A church of the Presbyterian denomination was organized in 1818 in the original town, but it was not until 1832 that Andover Center boasted a church organization.  This was of the Congregational denomination and its organization was accomplished after a long series of irregular meetings, held at homes of those who afterward became members and supporters of the society.  It was eleven years later before the congregation had attained sufficient strength in membership and funds to erect a house of worship.
     The erection of this church had the effect of starting the population toward the center and West Andover gradually succumbed to the withdrawal of its residents.  Then came the railroad and as that hit the center settlement the future was established for that quarter.
     Milling was the chief industry of the town in its early years, and as the country became cleared adn settled thereabouts, Andover gradually became a central market for dairy products and cheese and butter factories were built and in later years it became a great dairy center.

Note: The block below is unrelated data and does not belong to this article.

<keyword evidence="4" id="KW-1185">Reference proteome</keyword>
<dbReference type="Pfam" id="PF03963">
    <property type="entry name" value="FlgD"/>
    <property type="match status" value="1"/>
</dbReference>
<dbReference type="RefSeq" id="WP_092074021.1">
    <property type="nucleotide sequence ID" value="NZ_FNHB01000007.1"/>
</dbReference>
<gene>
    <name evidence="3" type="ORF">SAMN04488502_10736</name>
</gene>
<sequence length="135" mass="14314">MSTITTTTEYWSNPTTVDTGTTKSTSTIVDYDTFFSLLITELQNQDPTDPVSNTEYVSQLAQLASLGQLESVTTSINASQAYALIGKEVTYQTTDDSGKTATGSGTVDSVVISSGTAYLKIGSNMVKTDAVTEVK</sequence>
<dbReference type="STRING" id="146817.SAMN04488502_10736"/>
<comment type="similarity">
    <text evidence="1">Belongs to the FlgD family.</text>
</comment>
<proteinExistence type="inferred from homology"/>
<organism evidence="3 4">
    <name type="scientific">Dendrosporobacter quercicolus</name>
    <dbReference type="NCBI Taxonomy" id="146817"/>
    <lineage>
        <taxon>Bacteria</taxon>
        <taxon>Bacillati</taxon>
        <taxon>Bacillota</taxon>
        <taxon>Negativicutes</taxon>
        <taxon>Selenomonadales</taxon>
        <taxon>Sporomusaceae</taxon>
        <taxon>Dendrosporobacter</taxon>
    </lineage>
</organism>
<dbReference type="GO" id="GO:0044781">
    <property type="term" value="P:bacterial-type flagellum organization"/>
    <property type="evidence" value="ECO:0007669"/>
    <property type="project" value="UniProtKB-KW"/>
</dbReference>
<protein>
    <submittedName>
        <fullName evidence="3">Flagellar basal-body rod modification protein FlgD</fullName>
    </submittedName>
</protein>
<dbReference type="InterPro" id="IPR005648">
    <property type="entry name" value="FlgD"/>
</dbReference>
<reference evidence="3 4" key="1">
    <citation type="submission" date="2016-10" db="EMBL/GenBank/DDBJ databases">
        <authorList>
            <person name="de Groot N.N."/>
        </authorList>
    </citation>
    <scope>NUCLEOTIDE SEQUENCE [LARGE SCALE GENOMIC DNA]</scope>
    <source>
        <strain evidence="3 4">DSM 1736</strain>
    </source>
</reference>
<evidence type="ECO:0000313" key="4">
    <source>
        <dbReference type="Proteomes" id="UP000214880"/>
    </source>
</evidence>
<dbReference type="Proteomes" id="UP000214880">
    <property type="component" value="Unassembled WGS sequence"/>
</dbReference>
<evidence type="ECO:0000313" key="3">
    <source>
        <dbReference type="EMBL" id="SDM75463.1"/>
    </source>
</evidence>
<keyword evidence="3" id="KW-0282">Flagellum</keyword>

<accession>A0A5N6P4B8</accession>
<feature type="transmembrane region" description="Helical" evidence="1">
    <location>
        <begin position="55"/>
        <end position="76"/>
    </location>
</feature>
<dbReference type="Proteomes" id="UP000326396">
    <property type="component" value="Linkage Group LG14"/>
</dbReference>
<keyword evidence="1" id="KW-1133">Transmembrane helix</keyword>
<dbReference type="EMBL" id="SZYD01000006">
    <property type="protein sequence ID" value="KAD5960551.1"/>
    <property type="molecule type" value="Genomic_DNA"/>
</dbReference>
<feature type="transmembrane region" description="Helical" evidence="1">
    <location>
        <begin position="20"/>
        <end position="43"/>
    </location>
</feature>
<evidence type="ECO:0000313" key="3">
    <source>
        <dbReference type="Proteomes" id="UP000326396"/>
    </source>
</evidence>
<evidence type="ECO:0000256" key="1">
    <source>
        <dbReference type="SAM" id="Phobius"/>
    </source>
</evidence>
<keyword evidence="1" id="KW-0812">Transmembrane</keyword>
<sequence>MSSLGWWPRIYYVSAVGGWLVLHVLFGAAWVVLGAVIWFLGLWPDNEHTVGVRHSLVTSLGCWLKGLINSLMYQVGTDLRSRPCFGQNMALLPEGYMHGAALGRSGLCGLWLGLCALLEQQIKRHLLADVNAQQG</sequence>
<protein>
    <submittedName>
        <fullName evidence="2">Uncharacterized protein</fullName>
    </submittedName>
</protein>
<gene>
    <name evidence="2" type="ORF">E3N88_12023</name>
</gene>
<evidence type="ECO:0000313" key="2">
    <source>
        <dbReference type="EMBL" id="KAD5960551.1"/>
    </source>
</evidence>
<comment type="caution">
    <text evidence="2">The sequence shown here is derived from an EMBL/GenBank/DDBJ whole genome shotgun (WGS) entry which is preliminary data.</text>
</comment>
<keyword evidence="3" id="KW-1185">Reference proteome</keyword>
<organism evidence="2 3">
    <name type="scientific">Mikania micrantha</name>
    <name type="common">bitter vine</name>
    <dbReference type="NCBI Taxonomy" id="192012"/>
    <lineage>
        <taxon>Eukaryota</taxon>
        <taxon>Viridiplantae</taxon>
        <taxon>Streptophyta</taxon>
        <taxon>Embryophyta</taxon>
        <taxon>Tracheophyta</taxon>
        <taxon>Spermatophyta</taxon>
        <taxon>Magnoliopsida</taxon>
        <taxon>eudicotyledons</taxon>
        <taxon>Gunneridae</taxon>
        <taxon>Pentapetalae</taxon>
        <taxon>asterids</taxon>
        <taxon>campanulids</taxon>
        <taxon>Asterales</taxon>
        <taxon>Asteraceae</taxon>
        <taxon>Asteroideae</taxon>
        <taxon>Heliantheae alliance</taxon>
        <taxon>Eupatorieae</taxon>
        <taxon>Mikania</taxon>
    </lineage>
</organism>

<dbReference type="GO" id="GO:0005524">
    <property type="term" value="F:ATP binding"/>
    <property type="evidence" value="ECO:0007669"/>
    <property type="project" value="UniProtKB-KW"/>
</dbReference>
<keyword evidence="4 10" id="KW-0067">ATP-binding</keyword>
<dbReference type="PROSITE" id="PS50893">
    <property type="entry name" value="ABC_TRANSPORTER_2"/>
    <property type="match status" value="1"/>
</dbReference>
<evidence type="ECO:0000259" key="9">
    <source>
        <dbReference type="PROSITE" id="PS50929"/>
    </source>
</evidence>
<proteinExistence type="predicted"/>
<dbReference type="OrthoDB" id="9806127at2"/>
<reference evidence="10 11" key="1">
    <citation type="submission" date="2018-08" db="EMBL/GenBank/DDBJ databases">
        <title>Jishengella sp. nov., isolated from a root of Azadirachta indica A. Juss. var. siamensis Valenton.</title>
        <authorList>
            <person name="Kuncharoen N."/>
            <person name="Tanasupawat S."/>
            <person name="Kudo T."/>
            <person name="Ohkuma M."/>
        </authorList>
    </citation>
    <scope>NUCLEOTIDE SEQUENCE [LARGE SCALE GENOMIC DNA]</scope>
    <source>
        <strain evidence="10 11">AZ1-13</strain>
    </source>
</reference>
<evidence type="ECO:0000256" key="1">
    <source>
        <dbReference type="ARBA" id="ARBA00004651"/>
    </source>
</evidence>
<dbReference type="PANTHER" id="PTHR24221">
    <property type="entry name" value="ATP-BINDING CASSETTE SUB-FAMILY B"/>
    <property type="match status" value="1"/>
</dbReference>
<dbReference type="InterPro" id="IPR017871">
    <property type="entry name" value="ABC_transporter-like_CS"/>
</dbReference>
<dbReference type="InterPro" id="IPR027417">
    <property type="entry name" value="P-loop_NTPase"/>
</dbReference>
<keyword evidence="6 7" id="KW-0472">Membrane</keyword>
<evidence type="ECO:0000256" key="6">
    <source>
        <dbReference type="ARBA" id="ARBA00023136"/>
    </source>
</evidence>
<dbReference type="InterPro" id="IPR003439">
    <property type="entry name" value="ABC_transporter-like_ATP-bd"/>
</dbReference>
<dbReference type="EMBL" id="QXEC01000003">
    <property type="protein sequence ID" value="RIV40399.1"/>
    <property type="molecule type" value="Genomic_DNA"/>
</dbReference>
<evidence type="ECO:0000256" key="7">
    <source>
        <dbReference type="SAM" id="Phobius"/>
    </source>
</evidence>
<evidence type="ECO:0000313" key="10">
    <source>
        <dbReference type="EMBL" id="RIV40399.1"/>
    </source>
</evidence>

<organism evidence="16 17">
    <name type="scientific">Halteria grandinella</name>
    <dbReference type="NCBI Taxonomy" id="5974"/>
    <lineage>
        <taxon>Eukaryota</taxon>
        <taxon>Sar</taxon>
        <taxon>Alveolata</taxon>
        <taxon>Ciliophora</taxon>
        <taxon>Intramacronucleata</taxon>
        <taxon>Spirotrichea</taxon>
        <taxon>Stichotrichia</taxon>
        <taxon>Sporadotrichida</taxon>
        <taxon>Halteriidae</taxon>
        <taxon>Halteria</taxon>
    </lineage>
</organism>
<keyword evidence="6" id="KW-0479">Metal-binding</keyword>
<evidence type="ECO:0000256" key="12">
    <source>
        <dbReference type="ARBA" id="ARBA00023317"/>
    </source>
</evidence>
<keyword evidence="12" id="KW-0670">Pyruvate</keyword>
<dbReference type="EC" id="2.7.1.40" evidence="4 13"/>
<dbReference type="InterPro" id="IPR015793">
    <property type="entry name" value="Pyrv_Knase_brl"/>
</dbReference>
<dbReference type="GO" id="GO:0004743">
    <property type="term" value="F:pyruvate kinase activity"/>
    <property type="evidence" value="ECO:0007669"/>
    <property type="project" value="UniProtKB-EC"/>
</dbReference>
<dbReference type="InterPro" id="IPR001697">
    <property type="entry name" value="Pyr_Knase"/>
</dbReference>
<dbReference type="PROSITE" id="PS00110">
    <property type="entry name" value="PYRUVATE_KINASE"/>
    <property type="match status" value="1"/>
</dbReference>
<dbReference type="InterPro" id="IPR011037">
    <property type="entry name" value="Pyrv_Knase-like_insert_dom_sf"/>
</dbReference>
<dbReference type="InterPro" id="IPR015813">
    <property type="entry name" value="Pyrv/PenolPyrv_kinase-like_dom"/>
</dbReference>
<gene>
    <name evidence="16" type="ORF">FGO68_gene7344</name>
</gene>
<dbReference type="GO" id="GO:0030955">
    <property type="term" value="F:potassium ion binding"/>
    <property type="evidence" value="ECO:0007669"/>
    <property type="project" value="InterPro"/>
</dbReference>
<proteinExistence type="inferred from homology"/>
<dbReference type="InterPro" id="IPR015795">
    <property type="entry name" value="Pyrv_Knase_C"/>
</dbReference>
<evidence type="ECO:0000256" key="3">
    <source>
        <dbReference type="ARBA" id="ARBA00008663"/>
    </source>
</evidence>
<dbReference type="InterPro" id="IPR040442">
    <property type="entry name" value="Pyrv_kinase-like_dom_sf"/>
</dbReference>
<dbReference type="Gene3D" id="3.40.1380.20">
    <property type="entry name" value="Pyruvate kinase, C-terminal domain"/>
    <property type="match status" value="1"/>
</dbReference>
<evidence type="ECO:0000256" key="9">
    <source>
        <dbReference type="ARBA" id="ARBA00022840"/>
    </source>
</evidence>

That industry flourished in Andover, as it did in several other towns of the county, until a comparatively few years ago, when this county was invaded by representatives of the firms supplying milk to residents of Pittsburgh and other cities of the iron center, which had grown in population so rapidly that the question of a milk supply became a serious one.
     Those whose business it was to furnish the milk to city patrons, found it necessary to reach out and they sent men up into this county who offered milk producers such prices for the output of their dairies that the county factories, which had been taking he entire supply, had to stand back and see the foundations on which their business was based drop from under them to an almost ruinous extent and go to foreign buyers.